There are multiple terms, often used interchangeably, to describe diverse Latinx communities, Butler explains. The term Latinx has emerged as a pan-ethnic, socio-political category intended to include any and all who may self-identify as having cultural ties to Latin America and/or the Caribbean. It is a gender-inclusive term where the –x replaces a traditional – a or -o ending and can be pronounced as lah-teen-ex.
View the following to hear from the students about their experience with this project, and read summaries from their panel displays.
Maria & Jesus Antelis | Mexico
Putting family first is a cultural trait that (my parents) definitely instilled in me and my sisters. Evidence of their impact can be seen through my involvement with Camp Kesem, which provides services for children with a parent who has been diagnosed with cancer. Maria has also impacted her children through her loving and accepting nature to all forms of diversity. Her strong religious faith is also important when describing her influence on us, her children. My strong admiration for my father comes from his never quit attitude. When tasked with something that I may not particularly like, (he) taught me to still deliver with full effort. Just like I have been impacted by my parents, I hope to impact others, specifically in the Latinx community. I hope to instill similar cultural values in my family – that I learned from my own. – As told by Rocio Antiles, business administration and international studies
Dorette Headley | Panama
“If you’re going through hell, keep going.” Dorette constantly reminds me of this powerful Winston Churchill quote as a form of encouragement. Being raised in Panama by the empowering presence of her mother, Dorette – the oldest in her family – developed a strong personality that would serve as a mold for me. Coming to America at the age of 18 … my mother has been the most influential and impactful person for me. Her story and … is really inspiring. – As told by Natalia Blount, Bachelor of Arts in Economics, entrepreneurship minor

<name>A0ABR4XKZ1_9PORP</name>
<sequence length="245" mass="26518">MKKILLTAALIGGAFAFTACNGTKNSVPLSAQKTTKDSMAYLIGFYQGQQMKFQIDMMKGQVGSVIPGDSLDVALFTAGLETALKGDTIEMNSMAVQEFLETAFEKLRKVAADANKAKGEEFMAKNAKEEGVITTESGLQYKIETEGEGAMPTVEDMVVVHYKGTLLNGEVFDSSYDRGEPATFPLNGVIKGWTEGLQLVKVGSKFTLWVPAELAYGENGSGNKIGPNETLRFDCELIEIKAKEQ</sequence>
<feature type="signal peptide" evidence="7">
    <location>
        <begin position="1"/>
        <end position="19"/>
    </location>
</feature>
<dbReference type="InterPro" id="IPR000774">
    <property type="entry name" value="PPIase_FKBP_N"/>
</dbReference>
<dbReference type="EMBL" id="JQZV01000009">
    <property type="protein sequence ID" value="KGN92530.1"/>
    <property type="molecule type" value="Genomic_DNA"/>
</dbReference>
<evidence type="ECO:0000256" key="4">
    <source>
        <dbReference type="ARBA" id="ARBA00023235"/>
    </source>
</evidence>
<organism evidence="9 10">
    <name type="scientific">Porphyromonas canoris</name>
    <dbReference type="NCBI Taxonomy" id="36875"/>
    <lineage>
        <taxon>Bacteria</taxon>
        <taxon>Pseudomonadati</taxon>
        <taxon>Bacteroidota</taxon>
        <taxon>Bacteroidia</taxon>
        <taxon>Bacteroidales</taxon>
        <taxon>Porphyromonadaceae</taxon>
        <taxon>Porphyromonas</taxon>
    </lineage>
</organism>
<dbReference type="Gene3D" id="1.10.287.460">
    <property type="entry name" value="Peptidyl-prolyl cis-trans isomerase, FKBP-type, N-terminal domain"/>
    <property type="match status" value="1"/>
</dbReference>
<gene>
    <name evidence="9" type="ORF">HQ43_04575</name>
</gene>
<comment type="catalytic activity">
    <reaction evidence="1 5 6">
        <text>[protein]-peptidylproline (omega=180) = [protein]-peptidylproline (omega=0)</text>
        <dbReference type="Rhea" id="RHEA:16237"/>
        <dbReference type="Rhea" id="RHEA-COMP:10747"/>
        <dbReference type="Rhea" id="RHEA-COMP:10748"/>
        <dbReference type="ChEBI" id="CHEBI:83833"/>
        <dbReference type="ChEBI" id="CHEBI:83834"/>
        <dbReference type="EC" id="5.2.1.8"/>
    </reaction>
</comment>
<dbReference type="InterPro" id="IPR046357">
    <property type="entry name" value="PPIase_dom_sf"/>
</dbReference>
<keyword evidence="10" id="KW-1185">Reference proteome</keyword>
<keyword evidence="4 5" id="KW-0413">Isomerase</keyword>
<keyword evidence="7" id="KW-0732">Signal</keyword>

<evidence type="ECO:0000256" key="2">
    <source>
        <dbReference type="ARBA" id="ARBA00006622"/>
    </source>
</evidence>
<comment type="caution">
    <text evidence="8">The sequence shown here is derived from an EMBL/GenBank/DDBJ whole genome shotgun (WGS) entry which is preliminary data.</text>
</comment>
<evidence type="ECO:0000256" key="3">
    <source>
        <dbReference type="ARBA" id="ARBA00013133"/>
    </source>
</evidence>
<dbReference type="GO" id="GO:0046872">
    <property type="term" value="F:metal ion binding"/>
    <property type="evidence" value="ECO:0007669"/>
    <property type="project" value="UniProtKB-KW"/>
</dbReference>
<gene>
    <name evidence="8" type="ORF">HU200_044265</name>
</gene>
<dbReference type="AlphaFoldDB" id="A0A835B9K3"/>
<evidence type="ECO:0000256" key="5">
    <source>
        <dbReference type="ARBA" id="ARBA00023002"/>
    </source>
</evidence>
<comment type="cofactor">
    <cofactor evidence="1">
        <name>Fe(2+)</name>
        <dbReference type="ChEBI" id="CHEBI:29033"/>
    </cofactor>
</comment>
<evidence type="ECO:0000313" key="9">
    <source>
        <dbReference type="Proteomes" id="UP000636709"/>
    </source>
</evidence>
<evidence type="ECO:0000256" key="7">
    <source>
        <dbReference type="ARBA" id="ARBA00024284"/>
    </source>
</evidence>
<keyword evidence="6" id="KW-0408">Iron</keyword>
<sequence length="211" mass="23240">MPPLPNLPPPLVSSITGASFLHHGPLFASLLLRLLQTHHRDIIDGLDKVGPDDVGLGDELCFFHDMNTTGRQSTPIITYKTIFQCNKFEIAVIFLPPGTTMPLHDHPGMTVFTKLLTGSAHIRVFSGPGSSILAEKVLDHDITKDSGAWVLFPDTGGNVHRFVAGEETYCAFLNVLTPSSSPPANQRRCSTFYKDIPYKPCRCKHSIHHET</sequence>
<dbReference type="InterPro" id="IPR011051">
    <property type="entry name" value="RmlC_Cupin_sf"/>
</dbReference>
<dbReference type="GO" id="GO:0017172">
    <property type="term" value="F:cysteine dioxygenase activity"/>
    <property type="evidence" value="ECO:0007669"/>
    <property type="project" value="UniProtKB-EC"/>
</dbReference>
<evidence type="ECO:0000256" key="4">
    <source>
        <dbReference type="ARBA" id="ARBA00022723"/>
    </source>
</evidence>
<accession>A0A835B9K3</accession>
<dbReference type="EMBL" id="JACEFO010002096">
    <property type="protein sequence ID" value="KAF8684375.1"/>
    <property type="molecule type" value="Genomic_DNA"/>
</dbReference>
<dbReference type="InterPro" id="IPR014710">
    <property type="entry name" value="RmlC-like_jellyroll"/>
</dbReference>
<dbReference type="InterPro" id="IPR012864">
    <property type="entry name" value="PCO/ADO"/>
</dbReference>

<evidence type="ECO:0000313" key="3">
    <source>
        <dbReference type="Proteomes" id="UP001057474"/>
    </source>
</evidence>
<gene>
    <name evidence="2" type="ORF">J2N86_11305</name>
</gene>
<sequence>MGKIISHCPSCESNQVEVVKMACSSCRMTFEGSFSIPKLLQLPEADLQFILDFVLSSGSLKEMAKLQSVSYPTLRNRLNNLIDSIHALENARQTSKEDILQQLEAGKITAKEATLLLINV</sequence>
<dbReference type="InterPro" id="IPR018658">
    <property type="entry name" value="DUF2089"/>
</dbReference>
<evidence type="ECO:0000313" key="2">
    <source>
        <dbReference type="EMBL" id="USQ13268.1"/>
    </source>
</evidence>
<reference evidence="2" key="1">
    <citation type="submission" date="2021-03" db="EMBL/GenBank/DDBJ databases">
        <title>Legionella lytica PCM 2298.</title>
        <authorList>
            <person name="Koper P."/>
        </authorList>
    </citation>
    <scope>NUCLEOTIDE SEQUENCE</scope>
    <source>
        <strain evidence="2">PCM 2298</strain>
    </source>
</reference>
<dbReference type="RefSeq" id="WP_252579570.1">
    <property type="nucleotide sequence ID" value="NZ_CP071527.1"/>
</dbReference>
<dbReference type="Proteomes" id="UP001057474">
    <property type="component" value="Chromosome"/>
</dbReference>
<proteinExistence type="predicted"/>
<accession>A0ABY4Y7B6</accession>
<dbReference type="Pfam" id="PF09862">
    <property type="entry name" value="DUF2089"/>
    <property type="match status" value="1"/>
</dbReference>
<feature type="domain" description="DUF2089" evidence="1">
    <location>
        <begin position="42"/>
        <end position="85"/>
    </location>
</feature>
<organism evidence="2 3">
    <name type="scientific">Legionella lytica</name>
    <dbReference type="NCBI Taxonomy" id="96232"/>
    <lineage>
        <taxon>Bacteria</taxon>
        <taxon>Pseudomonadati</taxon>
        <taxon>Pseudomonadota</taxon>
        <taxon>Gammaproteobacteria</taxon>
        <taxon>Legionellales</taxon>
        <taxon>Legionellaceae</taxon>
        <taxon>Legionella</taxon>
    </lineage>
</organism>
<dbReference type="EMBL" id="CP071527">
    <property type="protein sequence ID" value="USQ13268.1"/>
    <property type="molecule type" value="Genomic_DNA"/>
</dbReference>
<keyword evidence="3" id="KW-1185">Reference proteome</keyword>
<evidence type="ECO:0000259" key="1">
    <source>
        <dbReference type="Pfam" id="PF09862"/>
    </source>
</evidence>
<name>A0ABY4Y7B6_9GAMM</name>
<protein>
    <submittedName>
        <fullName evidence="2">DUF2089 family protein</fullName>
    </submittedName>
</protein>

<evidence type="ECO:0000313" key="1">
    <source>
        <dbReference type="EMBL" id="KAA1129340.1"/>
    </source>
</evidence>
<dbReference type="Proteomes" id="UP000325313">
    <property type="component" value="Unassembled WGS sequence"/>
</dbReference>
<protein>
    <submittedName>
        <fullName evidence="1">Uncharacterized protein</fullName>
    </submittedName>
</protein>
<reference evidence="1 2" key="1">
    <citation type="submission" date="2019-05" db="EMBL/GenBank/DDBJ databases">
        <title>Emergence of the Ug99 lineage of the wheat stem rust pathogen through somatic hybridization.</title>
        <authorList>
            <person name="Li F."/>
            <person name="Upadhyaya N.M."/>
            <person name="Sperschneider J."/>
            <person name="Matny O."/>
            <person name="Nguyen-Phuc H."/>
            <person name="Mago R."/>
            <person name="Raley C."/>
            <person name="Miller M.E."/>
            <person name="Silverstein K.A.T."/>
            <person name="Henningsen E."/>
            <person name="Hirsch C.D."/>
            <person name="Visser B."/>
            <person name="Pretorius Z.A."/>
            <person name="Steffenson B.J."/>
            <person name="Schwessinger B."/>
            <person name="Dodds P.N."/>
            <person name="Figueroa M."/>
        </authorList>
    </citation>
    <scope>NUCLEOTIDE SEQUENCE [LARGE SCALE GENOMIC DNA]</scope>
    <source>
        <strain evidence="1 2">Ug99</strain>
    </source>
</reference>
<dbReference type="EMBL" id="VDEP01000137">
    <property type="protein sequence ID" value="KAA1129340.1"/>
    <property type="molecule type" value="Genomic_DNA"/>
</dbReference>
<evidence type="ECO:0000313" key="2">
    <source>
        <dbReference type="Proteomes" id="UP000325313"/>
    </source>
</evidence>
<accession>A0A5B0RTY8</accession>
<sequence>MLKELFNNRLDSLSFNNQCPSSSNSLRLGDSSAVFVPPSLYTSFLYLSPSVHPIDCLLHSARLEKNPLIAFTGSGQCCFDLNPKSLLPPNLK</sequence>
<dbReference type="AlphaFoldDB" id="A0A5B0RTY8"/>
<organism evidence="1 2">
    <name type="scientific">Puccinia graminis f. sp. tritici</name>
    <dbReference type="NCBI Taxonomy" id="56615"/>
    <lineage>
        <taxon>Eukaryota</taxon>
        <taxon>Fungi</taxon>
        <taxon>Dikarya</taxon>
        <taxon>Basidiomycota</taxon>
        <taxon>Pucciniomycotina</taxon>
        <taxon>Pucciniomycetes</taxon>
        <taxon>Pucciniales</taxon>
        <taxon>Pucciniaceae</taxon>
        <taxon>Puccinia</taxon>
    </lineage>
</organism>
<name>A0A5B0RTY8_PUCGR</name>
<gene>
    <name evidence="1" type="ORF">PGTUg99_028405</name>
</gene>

Noilda Molina | Guatemala
Despite obstacles, Noilda always found a way to get her family ahead. (Her) sacrifice inspires me to work hard and always live vivaciously. Noilda’s uplifting story of sacrifice and tenacity has given me purpose and a stairway to reach any goal I set my mind to.” – As told by Natalien Zepeda-Molina
Patricia and Luis Gonzalez, Sr. | Mexico
Their motto for life can best be described as ‘garra’ or grit. Garra embodies the notion of total perseverance, a concept that runs deep in our household. Patricia embodies a confidence that shows true self-acceptance. My Dad’s emphasis on the importance of family values and maximizing opportunities continues to mold me into (being) a more diverse and strong individual.” – As told by Luis Gonzales, Jr. Business administration major, supply chain concentration
Raul Yepez | Ecuador
Love, laughter and living life to the fullest is only a small chapter in Raul Yepez’s life. Making the most of his opportunities, coupled with an intense work ethic, Raul proved success is possible for anyone, no matter where you start. His granddaughter especially admires the importance he set on being financially responsible. He passed away in August 2017, but leaves behind a strong legacy. – As told by Lila Joyce, business administration major, entrepreneurship concentration
Amador and Martha Hernandez | Mexico
“In a conversation with my parents, I asked ‘If you could have studied in college, what would you have done?’ Electrical engineering was his father’s reply; accounting, his mother’s. “What they dreamed to do, we get to do for them. They have both been so important to me as role models.” – As told by Josue Hernandez, business administration major, supply chain concentration